Savvy Therapy

Children are very anxious about Covid 19 – find out how to talk to them about it

Having your children at home on holiday can be stressful enough. The
closure of the schools and stay-at-home instructions to combat the
coronavirus – COVID 19 – will place more pressure on families. Your
child may be anxious about life anyway; or may have observed and be
copying your general anxieties about life. The current pandemic will
heighten the tensions in a family and the children will be looking to
adults for their cues on how to respond and how to behave. One way of
dealing with your child’s concern is to talk to them and provide FACTS to
them to help their anxiety levels.

So, it may seem ridiculous but just how do you talk to an anxious child
about their concerns?

In conversations with children it is important to help them to:

  • Recognise that is understandable to feel worried or anxious;
  • Develop an accurate and realistic understanding of the situation;
  • Recognise simple, practical things that your child can do, but also to be clear about the limits of their responsibility.

Of course, this means that are the responsible adult, you must recognise
these things apply to you too. However, it is your responsibility to make
sure that your child is reassured with facts; and knows what to do to help
(hand washing for example).

1. Acknowledge your child’s questions and concerns

When you child mentions Coronavirus (or perhaps says something like –
is it true that…), respond with an open question such as ‘What makes
you say that? Or, ‘how do you feel about that? Or, ‘where did you hear

If an older sibling is providing fake news from social media, ask them to
Do not minimise your child’s concerns by responding ‘Don’t worry or it
will be all right’.
Encourage your child to acknowledge their thoughts and feelings but not
to dwell on them.

2. Help them understand that their concerns are normal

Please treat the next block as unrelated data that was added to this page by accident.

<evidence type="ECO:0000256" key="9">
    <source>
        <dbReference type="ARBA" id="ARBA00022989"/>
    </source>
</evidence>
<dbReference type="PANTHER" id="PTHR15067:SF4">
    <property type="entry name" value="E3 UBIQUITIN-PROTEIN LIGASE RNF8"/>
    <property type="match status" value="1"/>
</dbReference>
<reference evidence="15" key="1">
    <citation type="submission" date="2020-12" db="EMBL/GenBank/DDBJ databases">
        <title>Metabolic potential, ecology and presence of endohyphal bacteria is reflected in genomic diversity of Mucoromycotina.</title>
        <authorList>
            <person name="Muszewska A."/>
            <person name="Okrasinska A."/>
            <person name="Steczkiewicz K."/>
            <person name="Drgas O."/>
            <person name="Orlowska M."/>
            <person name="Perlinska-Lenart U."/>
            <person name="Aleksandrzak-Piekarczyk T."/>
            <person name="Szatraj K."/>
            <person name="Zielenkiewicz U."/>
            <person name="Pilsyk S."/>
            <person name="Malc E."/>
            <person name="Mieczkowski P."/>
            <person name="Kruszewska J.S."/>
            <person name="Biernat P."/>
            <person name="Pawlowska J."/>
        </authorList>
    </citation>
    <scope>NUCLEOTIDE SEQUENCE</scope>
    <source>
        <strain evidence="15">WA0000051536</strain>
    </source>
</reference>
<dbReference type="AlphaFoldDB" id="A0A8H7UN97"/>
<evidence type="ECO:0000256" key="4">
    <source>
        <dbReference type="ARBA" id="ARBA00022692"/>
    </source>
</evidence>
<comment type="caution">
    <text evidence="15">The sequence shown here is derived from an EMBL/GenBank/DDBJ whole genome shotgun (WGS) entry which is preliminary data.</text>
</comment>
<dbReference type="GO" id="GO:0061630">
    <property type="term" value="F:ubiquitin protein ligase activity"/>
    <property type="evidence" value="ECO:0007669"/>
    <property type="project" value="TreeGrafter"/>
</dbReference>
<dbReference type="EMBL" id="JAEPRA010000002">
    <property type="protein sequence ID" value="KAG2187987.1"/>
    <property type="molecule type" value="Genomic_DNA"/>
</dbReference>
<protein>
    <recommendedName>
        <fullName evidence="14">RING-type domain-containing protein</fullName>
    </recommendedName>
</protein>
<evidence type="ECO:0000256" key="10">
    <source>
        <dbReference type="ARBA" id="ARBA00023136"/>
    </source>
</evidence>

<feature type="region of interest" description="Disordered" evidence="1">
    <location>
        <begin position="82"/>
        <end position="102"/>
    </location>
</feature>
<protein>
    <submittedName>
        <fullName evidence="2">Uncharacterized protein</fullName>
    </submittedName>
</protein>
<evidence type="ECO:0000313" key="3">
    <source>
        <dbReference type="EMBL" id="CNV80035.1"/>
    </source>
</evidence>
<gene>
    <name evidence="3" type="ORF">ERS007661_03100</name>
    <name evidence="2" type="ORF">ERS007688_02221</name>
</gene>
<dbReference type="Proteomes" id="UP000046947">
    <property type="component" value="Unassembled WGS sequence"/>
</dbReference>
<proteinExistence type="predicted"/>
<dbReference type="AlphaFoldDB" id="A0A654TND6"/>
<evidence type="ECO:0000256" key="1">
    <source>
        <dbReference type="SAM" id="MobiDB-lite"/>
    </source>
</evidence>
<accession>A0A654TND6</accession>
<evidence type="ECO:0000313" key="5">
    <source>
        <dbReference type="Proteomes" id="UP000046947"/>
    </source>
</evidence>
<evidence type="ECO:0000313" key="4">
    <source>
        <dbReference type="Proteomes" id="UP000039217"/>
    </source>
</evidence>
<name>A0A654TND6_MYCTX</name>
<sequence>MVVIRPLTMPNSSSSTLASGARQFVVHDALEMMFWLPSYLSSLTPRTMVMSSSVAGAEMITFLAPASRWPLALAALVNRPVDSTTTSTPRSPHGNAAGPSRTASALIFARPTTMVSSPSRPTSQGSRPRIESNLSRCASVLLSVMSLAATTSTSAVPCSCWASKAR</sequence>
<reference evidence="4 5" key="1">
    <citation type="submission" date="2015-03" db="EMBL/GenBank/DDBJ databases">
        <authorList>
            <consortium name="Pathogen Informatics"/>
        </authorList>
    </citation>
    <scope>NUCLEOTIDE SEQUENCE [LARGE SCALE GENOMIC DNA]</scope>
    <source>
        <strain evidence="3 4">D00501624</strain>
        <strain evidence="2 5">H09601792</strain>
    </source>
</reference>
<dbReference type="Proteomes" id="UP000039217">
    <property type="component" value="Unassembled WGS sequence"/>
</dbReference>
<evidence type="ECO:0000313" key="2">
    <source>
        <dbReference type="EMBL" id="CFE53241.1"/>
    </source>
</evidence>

If you child expresses worries about their grandparents or older adults around them, you can acknowledge this concern and suggest that your child phones them if possible.

Explain to your child that some trips and treats will have to be postponed but reassure them that you will offer an alternative when you are able to.

3. Gently correct any misunderstandings they have

If you child believes, for example, that everyone is going to die from the virus, you can acknowledge this but saying something like ‘I can see that you are upset but most people who get the virus get well again – just like you did when you had a stomach ache a couple of weeks ago.’   

Keep to the facts from reputable sources.

Reassure your child that pets are not affected.

BBC Newsround is a good source of information for children (

4. Help your child to understand what they can do

Reassure your child that handwashing regularly – after the toilet, before meals and when they come in from outside – if the best thing they can do to keep safe.

5. Be clear about the limits of your child’s responsibility

Limit your child’s responsibility to hand washing, staying away from friends and older people and doing their school work.  Let your child know that the government, the health service, adults and other children are all working together to beat the virus.  Do not allow your child to feel that they are responsible for passing the virus on.

6. Focus on the good things going on

Encourage your child to focus on the good things in their life.  Also to focus on how the community is coming together to help each other.

7. Find ways to deal with worries

Have a timetable for daily activities and limit your child’s exposure to information about the virus (don’t leave the TV news on all the time).  Have a specific time every day when you and your child can view the news and talk about what comes up.  If there is an adult or other child who wants to talk about the virus all the time, ask them to talk about other things instead.

Have a daily worry time where your child tells you all their worries and you talk them through.  You should listen and empathise.  If your child worries outside of worry time, ask them to write down the worry or draw a picture of it for later.

8. Take practical steps

Encourage your child to take practical action such as texting, phoning, making cards or posters to send to relatives they cannot see in person for a while.

Read my fact sheets on the Coronavirus and children here: